Pino J.; Font X.; Carbó J. et al. 2005. “Large-scale correlates of alien plant invasion in Catalonia (NE of Spain)”. Biological Conservation.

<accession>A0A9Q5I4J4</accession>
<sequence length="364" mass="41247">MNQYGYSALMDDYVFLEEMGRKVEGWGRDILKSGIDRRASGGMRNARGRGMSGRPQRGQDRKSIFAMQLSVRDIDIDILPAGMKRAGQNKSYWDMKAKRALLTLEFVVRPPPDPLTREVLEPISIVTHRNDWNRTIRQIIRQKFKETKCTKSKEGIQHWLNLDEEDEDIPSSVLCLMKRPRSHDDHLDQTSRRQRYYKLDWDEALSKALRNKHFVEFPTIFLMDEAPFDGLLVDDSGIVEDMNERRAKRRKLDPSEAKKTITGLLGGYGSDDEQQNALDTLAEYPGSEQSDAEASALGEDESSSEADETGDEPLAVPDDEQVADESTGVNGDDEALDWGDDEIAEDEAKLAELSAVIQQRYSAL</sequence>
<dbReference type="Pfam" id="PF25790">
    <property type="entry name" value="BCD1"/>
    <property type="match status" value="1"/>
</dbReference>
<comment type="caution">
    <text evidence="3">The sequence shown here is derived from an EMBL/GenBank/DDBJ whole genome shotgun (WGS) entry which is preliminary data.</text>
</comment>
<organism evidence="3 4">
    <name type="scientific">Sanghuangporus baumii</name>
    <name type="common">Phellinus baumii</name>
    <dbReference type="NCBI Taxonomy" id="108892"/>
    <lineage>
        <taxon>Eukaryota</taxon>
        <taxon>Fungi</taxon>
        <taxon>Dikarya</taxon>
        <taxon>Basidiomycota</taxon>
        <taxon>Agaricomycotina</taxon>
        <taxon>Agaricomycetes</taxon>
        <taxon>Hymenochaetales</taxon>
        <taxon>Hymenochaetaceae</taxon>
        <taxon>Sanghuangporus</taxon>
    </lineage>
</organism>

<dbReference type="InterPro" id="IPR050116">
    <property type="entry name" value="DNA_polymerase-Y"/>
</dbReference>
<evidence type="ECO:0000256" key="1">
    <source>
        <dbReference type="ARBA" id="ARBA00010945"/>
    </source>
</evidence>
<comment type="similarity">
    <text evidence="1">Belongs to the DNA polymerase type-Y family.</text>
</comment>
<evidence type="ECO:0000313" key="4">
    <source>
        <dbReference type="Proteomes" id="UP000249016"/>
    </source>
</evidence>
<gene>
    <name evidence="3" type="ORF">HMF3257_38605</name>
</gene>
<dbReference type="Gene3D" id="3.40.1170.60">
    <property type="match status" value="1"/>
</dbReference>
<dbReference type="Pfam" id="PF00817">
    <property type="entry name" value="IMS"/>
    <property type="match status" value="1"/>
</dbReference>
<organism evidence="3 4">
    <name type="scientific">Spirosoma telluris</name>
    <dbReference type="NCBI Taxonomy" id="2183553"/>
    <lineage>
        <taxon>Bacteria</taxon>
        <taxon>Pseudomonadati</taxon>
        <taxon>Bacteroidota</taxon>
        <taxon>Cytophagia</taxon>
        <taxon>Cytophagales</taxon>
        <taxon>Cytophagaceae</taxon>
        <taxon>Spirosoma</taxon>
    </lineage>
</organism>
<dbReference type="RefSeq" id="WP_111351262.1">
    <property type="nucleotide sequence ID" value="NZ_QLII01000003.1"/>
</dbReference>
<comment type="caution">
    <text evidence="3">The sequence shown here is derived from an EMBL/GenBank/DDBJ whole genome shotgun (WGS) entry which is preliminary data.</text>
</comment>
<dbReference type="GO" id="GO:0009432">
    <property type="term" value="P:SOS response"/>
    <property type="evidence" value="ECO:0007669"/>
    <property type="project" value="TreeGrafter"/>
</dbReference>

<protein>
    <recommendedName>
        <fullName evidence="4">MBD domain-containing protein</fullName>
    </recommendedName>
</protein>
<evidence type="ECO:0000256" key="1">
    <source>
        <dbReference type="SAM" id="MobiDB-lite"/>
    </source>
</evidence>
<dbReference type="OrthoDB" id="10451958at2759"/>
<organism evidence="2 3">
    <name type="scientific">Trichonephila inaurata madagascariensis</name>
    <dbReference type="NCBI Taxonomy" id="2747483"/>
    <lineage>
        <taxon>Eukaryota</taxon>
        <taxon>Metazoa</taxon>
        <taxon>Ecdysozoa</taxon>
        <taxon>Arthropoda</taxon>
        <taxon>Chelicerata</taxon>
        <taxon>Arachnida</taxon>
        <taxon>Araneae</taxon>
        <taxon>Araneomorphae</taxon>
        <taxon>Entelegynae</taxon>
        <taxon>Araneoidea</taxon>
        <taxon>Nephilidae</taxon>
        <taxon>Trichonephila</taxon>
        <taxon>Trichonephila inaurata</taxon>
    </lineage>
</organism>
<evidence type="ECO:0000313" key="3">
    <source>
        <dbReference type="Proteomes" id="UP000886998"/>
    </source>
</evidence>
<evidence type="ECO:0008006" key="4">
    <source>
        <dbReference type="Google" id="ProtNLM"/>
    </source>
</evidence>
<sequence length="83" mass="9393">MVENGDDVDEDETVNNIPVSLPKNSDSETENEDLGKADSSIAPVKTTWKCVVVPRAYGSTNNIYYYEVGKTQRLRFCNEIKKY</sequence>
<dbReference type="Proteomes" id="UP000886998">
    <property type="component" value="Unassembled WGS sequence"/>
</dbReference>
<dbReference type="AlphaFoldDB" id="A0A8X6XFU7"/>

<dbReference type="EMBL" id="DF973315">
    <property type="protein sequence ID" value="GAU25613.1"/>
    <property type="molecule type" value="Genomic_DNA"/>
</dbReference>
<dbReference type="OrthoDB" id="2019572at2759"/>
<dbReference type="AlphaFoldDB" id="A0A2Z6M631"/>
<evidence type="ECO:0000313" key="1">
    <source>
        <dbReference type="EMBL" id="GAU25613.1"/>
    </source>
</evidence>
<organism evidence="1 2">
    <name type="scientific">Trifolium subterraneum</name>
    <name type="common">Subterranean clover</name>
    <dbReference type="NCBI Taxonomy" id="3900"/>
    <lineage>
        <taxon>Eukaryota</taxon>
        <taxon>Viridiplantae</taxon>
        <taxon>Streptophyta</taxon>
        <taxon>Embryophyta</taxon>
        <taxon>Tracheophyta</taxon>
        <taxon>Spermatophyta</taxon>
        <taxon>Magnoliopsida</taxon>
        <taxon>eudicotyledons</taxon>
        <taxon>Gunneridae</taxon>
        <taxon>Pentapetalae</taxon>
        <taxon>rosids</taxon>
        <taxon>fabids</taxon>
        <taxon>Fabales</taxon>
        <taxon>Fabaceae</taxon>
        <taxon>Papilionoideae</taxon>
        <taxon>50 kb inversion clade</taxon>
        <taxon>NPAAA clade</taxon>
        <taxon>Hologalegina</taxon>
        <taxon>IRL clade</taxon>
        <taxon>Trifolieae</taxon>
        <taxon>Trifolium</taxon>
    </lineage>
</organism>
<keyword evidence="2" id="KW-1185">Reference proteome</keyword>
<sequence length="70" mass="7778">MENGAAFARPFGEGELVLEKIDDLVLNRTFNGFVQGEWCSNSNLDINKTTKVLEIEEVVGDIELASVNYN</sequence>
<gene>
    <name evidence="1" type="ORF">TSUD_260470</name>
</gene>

Identification of the main correlates of the invasion process is a fundamental step in alien species management at the regional scale. This paper explores the main climatic, territorial, and anthropic correlates of alien plant species richness and percentage in Catalonia (NE of Spain), by means of GIS techniques. We used floristic data collected in FLORACAT per UTM 10 km × 10 km to set up the number and the percentage of alien species. The association of these variables with climate, topography, landscape, human settlement, and geographic position was explored by means of stepwise regression models applied on the axes obtained from principal component analysis. The significance of the resulting correlates was tested using the modified t test of Dutilleul to remove the effects of spatial autocorrelation. PCA reduced the 22 variables to 12 principal components (PC) that explained 90% of the cumulative variance. Regression models were highly significant and captured a high proportion of total variance (adjusted r2 = 0.70 for alien species richness and r2 = 0.56 for alien species percentage). Both alien species richness and percentage were mainly correlated to PC summarising variables concerning climate, habitat and landscape heterogeneity, and potential anthropogenic disturbance. However, while these PC exhibited similar weights on alien species richness, species percentage was mainly determined by climate. Implications for conservation are discussed considering a future scenario of climate warming and increasing land use change in Mediterranean areas.